Coming back to America after being away for 4 months has been the strangest experience. Although I was warned that coming back is overwhelming and different than you expect, I was not prepared for the rush of emotions I felt. I expected to jump right back into my old life with my family, friends, and boyfriend, but that was not the case. Even though they asked the usual, “How was your trip?” and “What was your coolest experience?” questions, I felt like I could not properly explain everything I was thinking and feeling. While I excitedly anticipated seeing them during the last few days in Spain, I didn’t feel myself. As soon as they asked the few normal questions, it was like as if everything was the same again. That’s what I wanted, for everything to be the same right? I wanted for everything to be just how I left it when I returned, but now I felt differently. I felt as if I was having an outer-body experience where everything around me had stayed the same, but I had changed. I feel oversensitive to everything and overthink a lot about what people do and say around me. I can’t understand why I feel this way.
I constantly keep thinking to myself, “This is not what I expected.” After some thought, I realize that it is just going to take me time. Slimbach discusses in his closing chapter, “I Didn’t Expect That,” all of the feelings and emotions that come along with reincorporation. After reading this chapter I realized that I had done the opposite of everything that Slimbach advises in this final chapter. Rather than giving myself alone time to unpack, reflect, and relax, I filled my time by going to Quinnipiac to see my friends, spending time with family, and jumping right back into my job as a waitress. I didn’t realize how sad and exhausted I was. I completely ditched the idea of personal reflection because I didn’t process that my journey wasn’t quite over. Solely because I am back in America, does not mean that my experience has ended. I still need time to reflect on the past 4 months and absorb all that I have done. I still need time to access my own thoughts and feelings before I jump back into my normal, hectic routine. Slimbach encourages us to “think and act in ways that enrich and enlighten both others and ourselves” (220). In order to do this, I need time to look back on my blog posts and personal journal and remember all that I have learned and how I have grown. By doing this, I will be able to effectively share my new discoveries with those around me and I integrate myself back into the community.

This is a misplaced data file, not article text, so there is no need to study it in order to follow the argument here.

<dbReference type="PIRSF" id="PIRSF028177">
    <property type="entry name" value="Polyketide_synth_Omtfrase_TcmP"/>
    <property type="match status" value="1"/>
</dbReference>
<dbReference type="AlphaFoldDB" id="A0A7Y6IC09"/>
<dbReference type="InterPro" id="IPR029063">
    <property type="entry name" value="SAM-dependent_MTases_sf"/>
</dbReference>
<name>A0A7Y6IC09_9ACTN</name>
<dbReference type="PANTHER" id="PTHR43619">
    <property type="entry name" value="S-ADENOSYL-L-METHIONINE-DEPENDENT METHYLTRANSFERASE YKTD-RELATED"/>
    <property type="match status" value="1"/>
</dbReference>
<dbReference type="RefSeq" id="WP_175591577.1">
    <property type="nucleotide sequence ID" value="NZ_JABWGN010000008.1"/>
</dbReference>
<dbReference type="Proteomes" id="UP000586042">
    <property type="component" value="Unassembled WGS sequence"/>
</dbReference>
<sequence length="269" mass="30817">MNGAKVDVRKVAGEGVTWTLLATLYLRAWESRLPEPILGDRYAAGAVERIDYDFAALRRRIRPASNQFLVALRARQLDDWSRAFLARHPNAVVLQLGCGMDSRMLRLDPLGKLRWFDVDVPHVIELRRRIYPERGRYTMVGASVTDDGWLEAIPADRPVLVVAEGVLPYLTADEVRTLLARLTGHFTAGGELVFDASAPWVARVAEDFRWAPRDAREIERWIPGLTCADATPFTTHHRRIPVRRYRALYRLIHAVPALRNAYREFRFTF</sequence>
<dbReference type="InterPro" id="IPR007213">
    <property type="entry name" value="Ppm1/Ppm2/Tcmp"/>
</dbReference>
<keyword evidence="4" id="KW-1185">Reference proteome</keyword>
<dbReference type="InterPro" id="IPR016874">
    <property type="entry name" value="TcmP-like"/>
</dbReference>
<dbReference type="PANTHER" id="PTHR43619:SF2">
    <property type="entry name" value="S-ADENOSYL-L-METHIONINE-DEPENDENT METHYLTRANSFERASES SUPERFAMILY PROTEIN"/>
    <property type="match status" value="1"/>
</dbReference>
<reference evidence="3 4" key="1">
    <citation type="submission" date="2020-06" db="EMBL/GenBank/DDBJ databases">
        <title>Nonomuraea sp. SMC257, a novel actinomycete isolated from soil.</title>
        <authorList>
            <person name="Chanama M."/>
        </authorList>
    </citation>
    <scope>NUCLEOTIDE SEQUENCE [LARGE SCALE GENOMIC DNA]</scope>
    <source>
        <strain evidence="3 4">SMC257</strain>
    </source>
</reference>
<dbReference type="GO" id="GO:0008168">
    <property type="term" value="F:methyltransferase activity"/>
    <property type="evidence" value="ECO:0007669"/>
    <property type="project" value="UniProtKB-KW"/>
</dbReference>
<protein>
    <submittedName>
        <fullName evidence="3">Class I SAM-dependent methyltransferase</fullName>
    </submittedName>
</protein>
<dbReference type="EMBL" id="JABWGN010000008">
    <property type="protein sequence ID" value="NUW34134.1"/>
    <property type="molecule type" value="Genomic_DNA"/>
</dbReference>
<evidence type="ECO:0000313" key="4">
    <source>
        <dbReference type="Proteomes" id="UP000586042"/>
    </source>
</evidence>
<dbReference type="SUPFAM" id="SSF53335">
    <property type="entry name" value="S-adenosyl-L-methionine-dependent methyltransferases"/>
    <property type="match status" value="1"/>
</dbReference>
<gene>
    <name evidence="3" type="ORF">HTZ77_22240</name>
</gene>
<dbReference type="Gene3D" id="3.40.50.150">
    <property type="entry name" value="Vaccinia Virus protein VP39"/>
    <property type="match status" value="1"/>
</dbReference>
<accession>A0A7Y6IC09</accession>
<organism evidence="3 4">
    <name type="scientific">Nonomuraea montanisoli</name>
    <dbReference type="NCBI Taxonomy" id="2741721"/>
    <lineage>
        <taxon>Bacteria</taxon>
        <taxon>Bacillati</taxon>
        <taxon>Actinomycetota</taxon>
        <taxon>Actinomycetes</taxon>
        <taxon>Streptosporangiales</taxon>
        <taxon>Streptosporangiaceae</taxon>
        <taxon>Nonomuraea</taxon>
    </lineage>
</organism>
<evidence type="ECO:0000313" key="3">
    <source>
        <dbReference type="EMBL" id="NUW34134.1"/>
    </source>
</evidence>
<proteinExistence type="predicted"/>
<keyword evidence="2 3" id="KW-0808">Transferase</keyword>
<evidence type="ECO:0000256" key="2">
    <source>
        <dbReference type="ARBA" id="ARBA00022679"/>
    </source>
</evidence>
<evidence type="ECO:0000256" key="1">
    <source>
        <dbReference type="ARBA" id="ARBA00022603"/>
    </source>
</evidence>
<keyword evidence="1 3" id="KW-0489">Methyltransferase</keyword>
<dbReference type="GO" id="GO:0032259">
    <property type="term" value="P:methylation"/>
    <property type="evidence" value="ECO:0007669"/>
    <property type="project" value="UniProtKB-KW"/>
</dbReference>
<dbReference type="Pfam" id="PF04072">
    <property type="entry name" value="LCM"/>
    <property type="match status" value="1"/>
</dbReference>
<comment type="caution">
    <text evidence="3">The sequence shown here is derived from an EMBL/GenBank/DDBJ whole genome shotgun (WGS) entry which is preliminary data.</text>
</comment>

I decided to share my reincorporation letter with both my family and my boyfriend. The quote I shared with them was, “The use of traveling is to regulate imagination by reality, and instead of thinking how things may be, to see them as they are” (Samuel Johnson). I used this to explain to them that I have a new way of seeing things and my perceptions have changed after experiencing new cultures and reality. This quote exemplified how I am different then when I left 4 months ago. I am extremely lucky that my family and friends have been nothing but sensitive and understanding both while I was away and now that I am back. After being around me since I have been home, I think they realize that I have grown and they are happy and proud of me. One thing that has affirmed my growth has been my independence. For example, when we went into New York City, I was comfortable navigating and following directions. My parents instantly noticed this because they used to make fun of my lack of directional skills. This is just a small instance that makes me feel like I have grown and have become more comfortable in unfamiliar situations. I am blessed to have such a strong and solid support system and it has allowed me to feel more comfortable adjusting to being back.
In the final paragraph “The Journey Home”, Slimbach urges us to integrate the gems we discovered while travelling. One way I am going to do this is by getting rid of all the “stuff” I have. After living the happiest 4 months of my life out of a 50 pound suitcase, I realize that I don’t need a lot to make me happy. I have excess clothes, shoes, books, bags, and stuff that I don’t wear or use. During this break, I want to donate a lot of it. Next semester, I am taking on the role of Chief Education Officer for my sorority at Quinnipiac. As part of my role, I would like to great a mentorship program for girls that are going abroad in our sorority. I would like to pair them up with a girl that has already been abroad so they can assist them with the transition and answer any questions they may have. This would be away to encourage more girls to study abroad and make them feel more comfortable.
A habit that I need to get rid of is settling. I always strive for harmony and often let people push their perspectives and opinions on me just to reach harmony or consensus. I want to be more assertive and share my thoughts without worrying about stirring the pot. I now have more confidence to do that.
As I continue to get reincorporated, my feelings are all over place. One quote that represents my feelings is, “Once the travel bug bites there is no antidote, and I know that I shall be happily infected until the end of my life” (Michael Palin). I realize that there is so many more cultures I want to see and experience and, just because my study abroad experience is over, it doesn’t mean my desire for discovery and travel is gone. It is something that will stay with me for the rest of my life.